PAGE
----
Cat Pleska

Essayist

Cat Pleska was born in Hurricane, W.Va., and grew up there and in Pt. Pleasant, W.Va. She is the only child of Jean and Vernon Hodges. She married Dan Pleska in 1973, and they have one daughter, Katie. They also share their home in Scott Depot, W.Va., with Lexi, a Dutch Shepherd, a Bombay cat named Charlotte Bronte, and a black and white Tuxedo cat, Virginia Woolf.

Cat holds a BA in English (West Virginia State University), an MA in Humanities (Marshall University), and an MFA in Creative Nonfiction (Goucher College). She is a regular writer for Wonderful West Virginia magazine and is an essayist on West Virginia Public Radio, with 40 essays aired since 2007.

Her radio essay, Unexpected Harvest, was published in 2008 in Hamilton Stone Review. She also has essays published in Folklife, Constellations, and in the Encyclopedia of West Virginia. She is the editor of Fed from the Blade, an anthology of stories and tales published by Woodland Press.  She is currently teaching English at West Virginia State University and is the director of the WVSU Writing Center.

Born on Halloween, her life takes mysterious twists and turns at times, and she wouldn't have it any other way.

Just Talking
6:00 am
Sun May 25, 2014

Essayist Misses the Old Ways Of Communicating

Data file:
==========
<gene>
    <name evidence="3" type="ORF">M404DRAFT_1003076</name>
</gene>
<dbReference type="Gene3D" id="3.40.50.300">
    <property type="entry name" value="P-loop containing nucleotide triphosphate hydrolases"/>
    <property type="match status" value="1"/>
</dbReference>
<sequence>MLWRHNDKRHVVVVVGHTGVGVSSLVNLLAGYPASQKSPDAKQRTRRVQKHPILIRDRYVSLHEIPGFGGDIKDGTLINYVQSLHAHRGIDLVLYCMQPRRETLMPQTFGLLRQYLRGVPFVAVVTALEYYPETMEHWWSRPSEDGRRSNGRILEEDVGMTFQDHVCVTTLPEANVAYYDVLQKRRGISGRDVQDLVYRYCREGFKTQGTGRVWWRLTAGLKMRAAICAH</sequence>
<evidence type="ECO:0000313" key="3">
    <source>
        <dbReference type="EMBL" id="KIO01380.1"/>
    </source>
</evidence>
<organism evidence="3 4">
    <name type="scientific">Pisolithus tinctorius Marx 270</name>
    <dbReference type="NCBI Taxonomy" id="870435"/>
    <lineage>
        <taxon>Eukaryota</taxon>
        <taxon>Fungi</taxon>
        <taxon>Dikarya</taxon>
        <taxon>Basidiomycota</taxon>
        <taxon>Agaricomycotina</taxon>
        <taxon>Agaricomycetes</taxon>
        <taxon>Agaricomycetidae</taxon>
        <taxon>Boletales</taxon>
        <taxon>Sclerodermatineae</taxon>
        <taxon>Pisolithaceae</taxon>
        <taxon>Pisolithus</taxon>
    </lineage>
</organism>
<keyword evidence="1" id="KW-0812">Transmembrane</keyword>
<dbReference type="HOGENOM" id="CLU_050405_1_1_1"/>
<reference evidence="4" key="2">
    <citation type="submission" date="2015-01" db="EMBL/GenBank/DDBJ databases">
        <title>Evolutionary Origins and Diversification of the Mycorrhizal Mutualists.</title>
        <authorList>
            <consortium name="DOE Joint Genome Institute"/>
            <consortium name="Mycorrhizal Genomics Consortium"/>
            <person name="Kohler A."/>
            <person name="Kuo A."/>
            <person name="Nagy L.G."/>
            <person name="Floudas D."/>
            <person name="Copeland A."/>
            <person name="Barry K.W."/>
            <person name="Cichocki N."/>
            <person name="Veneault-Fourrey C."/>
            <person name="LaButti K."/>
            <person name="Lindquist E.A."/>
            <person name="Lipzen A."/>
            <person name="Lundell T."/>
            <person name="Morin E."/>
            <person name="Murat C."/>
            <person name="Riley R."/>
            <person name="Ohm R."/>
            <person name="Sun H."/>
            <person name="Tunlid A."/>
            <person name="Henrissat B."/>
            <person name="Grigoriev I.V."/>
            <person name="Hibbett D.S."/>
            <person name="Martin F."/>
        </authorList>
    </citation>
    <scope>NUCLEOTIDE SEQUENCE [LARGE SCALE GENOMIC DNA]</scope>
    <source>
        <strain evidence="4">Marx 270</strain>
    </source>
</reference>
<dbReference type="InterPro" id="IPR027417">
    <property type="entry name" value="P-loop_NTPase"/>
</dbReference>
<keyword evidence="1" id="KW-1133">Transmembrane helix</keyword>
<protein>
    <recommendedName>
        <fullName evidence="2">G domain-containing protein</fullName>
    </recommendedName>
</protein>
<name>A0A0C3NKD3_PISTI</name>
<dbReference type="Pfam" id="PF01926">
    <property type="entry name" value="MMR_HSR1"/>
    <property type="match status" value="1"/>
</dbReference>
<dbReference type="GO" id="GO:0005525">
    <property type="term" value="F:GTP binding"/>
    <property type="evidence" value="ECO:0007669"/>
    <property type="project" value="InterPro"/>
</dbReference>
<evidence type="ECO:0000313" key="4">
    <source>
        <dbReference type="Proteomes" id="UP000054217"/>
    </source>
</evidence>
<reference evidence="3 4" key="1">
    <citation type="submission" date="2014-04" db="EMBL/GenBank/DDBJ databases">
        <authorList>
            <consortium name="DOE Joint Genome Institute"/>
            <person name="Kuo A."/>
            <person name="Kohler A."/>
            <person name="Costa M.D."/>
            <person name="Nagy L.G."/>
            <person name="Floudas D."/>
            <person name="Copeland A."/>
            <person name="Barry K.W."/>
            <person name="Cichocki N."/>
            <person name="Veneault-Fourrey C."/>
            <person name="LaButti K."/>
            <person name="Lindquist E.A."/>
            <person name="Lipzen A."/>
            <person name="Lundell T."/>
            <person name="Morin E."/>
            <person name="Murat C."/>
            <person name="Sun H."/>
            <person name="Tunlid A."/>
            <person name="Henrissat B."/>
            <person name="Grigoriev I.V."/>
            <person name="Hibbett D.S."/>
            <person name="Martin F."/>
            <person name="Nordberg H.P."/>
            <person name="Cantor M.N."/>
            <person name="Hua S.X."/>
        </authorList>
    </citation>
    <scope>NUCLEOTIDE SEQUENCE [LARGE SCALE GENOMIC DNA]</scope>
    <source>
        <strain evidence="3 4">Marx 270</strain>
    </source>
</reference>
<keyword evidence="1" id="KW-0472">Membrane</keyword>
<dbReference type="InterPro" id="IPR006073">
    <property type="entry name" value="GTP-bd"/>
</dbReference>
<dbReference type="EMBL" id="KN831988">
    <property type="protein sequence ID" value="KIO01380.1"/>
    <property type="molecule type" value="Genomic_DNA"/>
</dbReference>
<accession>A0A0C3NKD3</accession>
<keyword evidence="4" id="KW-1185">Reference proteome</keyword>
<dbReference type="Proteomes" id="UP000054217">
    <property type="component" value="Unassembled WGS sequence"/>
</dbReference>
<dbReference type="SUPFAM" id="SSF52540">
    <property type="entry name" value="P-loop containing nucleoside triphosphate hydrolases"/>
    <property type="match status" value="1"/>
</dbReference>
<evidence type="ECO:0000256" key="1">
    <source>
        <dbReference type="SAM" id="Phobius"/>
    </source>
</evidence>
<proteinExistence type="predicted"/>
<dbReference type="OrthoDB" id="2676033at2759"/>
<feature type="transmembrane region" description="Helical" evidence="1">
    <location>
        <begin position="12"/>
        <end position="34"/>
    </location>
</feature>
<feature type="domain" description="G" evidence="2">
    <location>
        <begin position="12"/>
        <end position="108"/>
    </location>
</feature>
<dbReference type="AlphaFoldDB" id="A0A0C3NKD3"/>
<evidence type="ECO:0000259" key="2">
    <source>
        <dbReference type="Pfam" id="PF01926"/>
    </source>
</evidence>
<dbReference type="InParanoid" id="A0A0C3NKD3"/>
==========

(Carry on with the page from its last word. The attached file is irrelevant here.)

Cat Pleska

 


Athena!

I just found out that if I were a Greek goddess, I’d be Athena! A proud and insightful warrior.

Or if I’m not Athena, maybe I was a royal queen in ancient Egypt. And this is fascinating—it turns out my aura is blue! These revelations must mean something!

Just take a few, or fifty, Facebook quizzes and you, too, can learn just how fascinating you are. It’s easy. Answer a few inane questions such as what’s your favorite movie or actor and the answer is: you’re Marilyn Monroe or Ryan Gosling!

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Essay
12:55 pm
Mon January 20, 2014

Water, Water Everywhere

“I learned to take a bath in a tea cup!” I often chortled to anyone who would listen. A slight exaggeration, of course, but one time when I had been without water for 5 weeks, I learned to adapt, plus this important lesson: “I’ll never take water for granted again.”

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